The Room Exhaled as The Body Image Myth Smashed at their Feet


body image myth - the lies we're told that make us feel bad about ourselves

I think the above list startlingly sums up not just what our daughters have to contend with on a daily basis but everything that’s wrong with how women are portrayed in the movies, on TV, in magazines and newspapers and on social media – a Body Image Myth that is impossible to live up to. 

Ask any man, who has any level of maturity, if he wants a woman who looks like the above list and he’ll tell you that all he wants is a woman who will actually go out with him and accept him for what he is.  He doesn’t care about her eyebrows or the size of her feet or whether her boobs are big or not – all he wants is boobs of any shape or size.

But our young women have this image of perfection, this lie rammed down their throats at every turn.  They’re not allowed time to breathe, to find themselves, to work out who they are inside before they’re forced to look at themselves through the eyes of our judgemental social world and find themselves wanting.

Down that road lies eating disorders, depression, self-harm, obesity, failure at school, lack of self-esteem, plastic surgery, poor job prospects and missing out on a life that could be absolutely fabulous if only they could see themselves through the eyes of someone who loves them for who they are not what they look like.

Last year teengirl and I went along to the Dove Self-Esteem Project in London and we both came home slightly changed, different women – armed with the tools to challenge the myths that have manifested in the media and the fashion and beauty industries, armed with the knowledge that it’s all fake.  That what is inside us is what’s real and what’s beautiful.

And now Dove has struck up a partnership with the charity Girlguiding UK that they both hope will boost the body confidence of girls aged 7-14 all over the world.

The Perfect Woman list (pictured above) was actually created by a group of Girl Guide Peer Educators aged 14-25 in a bid to smash the Body Image Myth they all held before they descended upon Whitemoor Lakes in Staffordshire for their training weekend.

It was amazing for me to watch them provide the details for this list – they did it so easily.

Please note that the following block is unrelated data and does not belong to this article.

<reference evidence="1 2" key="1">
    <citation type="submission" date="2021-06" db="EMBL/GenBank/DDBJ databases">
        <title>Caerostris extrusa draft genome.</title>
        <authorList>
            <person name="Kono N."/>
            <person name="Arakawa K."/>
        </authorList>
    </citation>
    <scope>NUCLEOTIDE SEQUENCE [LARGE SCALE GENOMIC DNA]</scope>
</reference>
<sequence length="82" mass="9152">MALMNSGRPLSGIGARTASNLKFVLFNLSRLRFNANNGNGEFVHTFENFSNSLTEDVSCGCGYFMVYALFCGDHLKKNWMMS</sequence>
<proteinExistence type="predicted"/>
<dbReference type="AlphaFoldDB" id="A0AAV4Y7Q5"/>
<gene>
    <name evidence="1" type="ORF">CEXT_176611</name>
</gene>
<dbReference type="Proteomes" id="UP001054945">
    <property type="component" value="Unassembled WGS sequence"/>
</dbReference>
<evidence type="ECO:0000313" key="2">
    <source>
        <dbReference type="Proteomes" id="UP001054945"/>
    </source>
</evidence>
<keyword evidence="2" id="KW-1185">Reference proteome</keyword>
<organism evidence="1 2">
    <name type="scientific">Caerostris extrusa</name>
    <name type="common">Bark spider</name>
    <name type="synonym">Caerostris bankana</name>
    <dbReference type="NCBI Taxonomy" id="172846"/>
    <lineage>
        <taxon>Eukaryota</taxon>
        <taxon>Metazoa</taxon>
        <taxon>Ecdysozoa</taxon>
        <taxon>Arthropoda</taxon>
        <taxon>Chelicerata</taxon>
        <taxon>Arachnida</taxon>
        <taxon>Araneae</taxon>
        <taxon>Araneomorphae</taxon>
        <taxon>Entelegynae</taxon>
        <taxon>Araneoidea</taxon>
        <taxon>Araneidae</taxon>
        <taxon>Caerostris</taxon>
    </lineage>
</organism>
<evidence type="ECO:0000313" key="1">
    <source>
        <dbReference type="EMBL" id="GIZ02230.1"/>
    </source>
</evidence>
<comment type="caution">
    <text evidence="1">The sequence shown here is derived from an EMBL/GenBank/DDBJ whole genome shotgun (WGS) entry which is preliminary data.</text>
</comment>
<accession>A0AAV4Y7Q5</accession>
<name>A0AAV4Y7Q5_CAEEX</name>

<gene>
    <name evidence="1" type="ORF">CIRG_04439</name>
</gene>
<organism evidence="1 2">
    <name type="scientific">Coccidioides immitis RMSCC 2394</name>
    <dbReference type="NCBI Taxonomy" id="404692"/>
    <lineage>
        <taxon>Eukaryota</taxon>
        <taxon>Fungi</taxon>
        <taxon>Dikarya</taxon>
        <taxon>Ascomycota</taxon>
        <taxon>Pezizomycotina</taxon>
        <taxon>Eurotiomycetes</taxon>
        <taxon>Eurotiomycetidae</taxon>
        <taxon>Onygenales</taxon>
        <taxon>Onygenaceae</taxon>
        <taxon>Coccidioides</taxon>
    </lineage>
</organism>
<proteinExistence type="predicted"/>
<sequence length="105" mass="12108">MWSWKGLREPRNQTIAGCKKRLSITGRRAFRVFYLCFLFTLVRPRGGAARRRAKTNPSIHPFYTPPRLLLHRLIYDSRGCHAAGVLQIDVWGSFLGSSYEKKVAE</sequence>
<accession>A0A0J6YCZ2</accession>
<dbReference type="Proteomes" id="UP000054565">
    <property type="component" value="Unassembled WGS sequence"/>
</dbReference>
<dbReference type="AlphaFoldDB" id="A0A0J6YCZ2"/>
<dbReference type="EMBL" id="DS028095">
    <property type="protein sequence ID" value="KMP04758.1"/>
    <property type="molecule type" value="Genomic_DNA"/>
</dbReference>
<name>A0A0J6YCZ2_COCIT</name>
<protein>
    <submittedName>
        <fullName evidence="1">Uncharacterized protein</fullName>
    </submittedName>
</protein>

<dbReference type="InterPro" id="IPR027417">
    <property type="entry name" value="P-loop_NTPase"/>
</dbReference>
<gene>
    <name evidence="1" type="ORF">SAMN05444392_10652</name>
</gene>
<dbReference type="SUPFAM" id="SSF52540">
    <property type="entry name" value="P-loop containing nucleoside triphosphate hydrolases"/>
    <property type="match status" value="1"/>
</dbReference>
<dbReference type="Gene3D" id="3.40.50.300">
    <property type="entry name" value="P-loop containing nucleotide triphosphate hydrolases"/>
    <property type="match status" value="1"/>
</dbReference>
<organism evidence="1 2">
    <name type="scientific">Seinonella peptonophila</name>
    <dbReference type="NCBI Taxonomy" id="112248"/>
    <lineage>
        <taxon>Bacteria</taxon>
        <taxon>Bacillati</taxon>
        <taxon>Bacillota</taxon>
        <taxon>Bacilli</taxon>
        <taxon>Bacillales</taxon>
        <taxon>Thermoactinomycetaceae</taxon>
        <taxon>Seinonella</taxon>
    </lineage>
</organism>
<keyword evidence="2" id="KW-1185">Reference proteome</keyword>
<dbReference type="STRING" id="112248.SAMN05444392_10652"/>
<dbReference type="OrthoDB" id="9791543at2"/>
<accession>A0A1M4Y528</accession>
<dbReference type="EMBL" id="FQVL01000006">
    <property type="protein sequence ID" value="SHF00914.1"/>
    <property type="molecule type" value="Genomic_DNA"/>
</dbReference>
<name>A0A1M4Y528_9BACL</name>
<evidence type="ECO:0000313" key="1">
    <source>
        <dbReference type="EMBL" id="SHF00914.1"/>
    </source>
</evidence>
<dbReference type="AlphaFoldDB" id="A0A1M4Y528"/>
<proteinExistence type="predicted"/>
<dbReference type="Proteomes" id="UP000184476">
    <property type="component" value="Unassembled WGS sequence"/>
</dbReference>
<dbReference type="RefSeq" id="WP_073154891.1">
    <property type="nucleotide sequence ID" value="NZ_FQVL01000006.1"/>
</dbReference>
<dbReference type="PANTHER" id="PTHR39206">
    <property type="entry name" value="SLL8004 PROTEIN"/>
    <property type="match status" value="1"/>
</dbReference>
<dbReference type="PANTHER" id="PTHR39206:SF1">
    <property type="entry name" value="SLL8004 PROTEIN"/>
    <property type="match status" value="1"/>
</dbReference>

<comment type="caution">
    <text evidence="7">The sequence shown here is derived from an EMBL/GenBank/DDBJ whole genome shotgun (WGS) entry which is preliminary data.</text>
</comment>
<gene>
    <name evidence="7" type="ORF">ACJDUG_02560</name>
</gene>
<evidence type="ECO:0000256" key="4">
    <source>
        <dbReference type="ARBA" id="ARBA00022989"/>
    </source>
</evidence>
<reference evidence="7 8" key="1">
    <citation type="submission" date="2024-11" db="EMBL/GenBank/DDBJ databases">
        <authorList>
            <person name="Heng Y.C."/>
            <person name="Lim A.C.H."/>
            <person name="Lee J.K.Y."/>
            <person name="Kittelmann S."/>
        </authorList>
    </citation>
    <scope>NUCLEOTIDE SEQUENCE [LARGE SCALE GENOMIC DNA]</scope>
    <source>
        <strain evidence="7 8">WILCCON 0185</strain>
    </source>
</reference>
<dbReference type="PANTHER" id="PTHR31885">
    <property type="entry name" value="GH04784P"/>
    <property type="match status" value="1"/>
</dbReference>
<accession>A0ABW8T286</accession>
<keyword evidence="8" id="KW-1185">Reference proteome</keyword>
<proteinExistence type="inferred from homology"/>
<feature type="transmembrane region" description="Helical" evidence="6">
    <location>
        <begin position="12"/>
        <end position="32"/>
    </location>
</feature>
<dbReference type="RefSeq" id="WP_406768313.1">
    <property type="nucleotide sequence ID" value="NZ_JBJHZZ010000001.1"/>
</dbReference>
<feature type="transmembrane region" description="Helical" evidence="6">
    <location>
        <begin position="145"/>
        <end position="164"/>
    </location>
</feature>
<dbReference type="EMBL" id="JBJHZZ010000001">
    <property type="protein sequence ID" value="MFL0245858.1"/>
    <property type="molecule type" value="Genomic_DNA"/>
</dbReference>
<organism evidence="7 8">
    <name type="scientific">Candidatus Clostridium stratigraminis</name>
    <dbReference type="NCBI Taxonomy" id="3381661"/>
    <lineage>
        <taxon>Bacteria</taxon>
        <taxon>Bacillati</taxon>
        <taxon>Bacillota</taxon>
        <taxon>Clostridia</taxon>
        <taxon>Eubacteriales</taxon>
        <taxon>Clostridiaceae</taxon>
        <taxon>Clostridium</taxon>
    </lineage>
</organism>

And it was incredible to watch them come to the realisation – with the help of their own peer educator Laura Ede – that this perfect woman was absolutely and unutterably unattainable and that we are actually harming ourselves striving to be like her.

I watched the moment this recognition hit them, I watched as their faces lightened and brightened and their shoulders lifted a little.  I saw hope flood their faces.  And I heard the whole room exhale as they felt the freedom of their newfound understanding.

And I feel so privileged to have experienced such a liberating moment in these young girls lives.

These Peer Educators will take what they learned – their liberation from an unattainable myth – and spread that body confidence message across the UK.  They will, through fun activities, unmask society’s beauty myths, expose airbrushing and challenge unhealthy body talk.  They will give young Girl Guides the tools and encouragement to stand up and take action to stop unhealthy body ideals affecting the next generation of girls.

And the girls who take part in this huge empowering girls program will be working towards Girlguiding UK’s first body confidence badge – Free Being Me.

Laura Ede, 24, Chair of Girlguiding’s Peer Education National Co-ordination and Support Team said: “Free Being Me shows young people just how ridiculous this ‘Image Myth’ really is.  Young people today are under constant pressure to conform to impossible and unattainable standards of beauty in a society obsessed with image and appearance.”

The brand new badge comes in direct response to separate research by both Girlguilding UK and Dove that shows our young girls are drowning under the pressure of trying to reach unreachable and ridiculous beauty ideals:

The alarming research shows:

  1. 87% of girls aged 11-21 think they are judged more on looks than ability
  2. 1 in 5 girls of primary school age say they’ve been on a diet
  3. 1 in 4 girls aged between 11-21 would consider cosmetic surgery
  4. 38% of girls aged 11-21 say they have sometimes skipped meals to lose weight
  5. 47% of girls are unhappy with their looks
  6. Because they don’t like how they look:
  • 34% of girls miss out on swimming
  • 23% miss out on joining team sports or activities
  • 23% of girls won’t put their hands up in the classroom

These statistics are shocking and they’re describing your daughter, my daughter, your future daughter-in-law, your future granddaughter all suffering because of the Body Image Myth that we as adults, all too often, have bought into and perpetuate.

It’s time to stop it, to say no more: stop forcing your ideals down my daughter’s throat and stop making her feel bad for being a woman who doesn’t fit your unattainable idea of perfection.

I take my hat off to each and every Girlguiding Peer Educator in that room because they are going to help change our daughter’s worlds and give them the tools to challenge the norms, give them the body confidence to like themselves with all their flaws and the ability and give them the confidence to say “No More” to the body image myth perpetuated by our society.


This YouTube video, Evolution, was made by Dove and shows the unbelievable amount of photoshopping this gorgeous model’s picture is subjected to before it can be put in a magazine.


About mumtoteens

mum to two teens and a toddler - not a easy mix tbh. The oldest is 18, the middlest is 13 and the baby is 2 and we live a life full of love and chaos. View all posts by mumtoteens

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